Welcome to Tropical Marine Ecosystems! Understanding the marine environment requires a basic knowledge of biological, physical, geological and chemical processes and how they interact. Increasingly, it also encompasses an understanding of the way marine resources can be sustainable managed. Consequently, the investigation and understanding of the ocean requires an interdisciplinary perspective of the ocean as an integrated system.
The Institute of Marine Resources and the Division of Marine Studies of the University of the South Pacific, in collaboration with Macquarie University (Australia) and the University of Wisconsin- Platteville (US), offers two 3-week courses on Tropical Marine Ecosystems in the beautiful marine environment of Fiji. For Macquarie University and other Australian students, this course is offered at the beginning of each year (January – February) and IMR has been co-ordinating it since 2003. For the University of Wisconsin Study Abroad Program and other US students, this course is offered around June-July. The course can also be taken by USP students as a non-credit course.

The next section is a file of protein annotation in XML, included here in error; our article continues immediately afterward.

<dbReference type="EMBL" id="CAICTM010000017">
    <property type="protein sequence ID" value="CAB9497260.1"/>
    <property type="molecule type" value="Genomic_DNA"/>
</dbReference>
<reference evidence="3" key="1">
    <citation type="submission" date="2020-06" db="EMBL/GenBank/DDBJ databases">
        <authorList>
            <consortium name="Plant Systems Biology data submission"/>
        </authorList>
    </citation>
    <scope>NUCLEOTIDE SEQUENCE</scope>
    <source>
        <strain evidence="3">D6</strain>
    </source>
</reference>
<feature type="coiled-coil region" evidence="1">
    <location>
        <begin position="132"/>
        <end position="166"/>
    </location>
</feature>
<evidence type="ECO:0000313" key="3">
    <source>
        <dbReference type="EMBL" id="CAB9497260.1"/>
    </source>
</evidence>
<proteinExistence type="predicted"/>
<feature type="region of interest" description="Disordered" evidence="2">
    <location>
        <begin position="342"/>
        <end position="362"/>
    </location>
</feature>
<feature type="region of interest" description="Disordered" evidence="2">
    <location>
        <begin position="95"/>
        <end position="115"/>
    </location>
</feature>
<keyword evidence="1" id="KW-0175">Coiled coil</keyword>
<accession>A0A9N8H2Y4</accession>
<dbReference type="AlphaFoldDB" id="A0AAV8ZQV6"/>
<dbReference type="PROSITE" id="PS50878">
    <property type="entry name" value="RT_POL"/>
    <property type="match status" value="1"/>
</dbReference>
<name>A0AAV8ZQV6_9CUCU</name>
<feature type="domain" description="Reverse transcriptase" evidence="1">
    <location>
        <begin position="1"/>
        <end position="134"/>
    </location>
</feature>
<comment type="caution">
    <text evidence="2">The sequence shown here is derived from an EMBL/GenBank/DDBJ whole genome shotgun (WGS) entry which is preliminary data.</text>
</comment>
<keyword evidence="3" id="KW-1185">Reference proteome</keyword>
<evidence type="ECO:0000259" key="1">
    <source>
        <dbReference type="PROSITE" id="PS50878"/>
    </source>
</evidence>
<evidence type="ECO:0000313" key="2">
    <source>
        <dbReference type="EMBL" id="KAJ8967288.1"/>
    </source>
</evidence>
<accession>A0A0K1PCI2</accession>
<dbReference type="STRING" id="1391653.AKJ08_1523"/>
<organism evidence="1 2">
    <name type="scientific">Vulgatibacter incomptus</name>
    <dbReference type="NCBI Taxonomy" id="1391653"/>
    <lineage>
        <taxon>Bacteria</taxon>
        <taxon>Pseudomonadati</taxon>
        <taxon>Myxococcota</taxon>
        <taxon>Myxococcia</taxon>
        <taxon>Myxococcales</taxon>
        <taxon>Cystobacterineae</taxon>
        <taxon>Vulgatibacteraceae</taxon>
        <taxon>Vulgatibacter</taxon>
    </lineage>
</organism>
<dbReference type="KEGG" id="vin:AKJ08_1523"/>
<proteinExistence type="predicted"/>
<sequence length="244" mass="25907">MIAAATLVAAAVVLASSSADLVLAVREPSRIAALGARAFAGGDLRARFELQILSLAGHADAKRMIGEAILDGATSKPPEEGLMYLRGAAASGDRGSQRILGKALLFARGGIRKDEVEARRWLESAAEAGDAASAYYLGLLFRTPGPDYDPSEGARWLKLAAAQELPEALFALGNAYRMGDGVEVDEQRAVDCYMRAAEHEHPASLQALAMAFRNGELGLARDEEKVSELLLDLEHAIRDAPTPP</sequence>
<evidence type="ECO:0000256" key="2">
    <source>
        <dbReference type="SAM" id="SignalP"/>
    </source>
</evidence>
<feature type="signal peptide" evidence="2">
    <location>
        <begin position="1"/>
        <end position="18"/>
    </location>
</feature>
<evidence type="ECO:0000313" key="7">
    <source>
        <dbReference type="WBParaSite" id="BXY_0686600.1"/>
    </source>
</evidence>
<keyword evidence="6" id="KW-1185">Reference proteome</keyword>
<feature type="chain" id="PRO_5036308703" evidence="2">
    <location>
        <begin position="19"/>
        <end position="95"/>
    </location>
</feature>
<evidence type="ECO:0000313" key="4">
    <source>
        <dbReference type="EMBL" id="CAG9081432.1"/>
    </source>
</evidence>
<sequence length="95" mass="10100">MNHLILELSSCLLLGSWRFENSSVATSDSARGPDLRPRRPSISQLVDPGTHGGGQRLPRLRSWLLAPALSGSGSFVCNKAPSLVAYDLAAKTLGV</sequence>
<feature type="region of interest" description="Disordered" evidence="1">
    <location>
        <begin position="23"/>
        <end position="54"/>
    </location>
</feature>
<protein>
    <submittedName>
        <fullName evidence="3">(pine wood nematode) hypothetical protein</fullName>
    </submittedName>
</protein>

Tropical Marine Ecosystems Summer Course, 2010.
In 2010, the course was held from Monday, January 25th - Thursday, February 11th and IMR played host to 15 students, accompanied by their Senior lecturers, from Macquarie University. Staff from the Division of Marine Studies at the School of Island and Oceans contributed lectures to the course.
Areas covered included: tropical marine assemblages; tropical marine invertebrates, vertebrates and plants; geology, geomorphology, bio-geography and marine ethno biodiversity of Pacific Islands; basic seawater chemistry, nutrient cycle, oceanography; climate change; pollution; invasive species; aquaculture, community based management and brief on traditional Fijian fishing gear and methods.
Field trips enabled students to snorkel and observe the diversity of corals and reef organisms on three different reefs; study features of a coral cay (Makaluva Island); stay overnight in a traditional Fijian village on the Coral Coast; see Fiji’s largest freshwater prawn farm at Navua; and get hands-on experience in seagrass, mangrove, and terrestrial coastal plants species identification.
The students enjoyed the Course since it gave them a chance to get to know the Fijian culture, their food and lifestyle and also experience the practical part of the course, which ran alongside the lecture components. They made the most of their stay and visited nearby tourist spots in the weekends.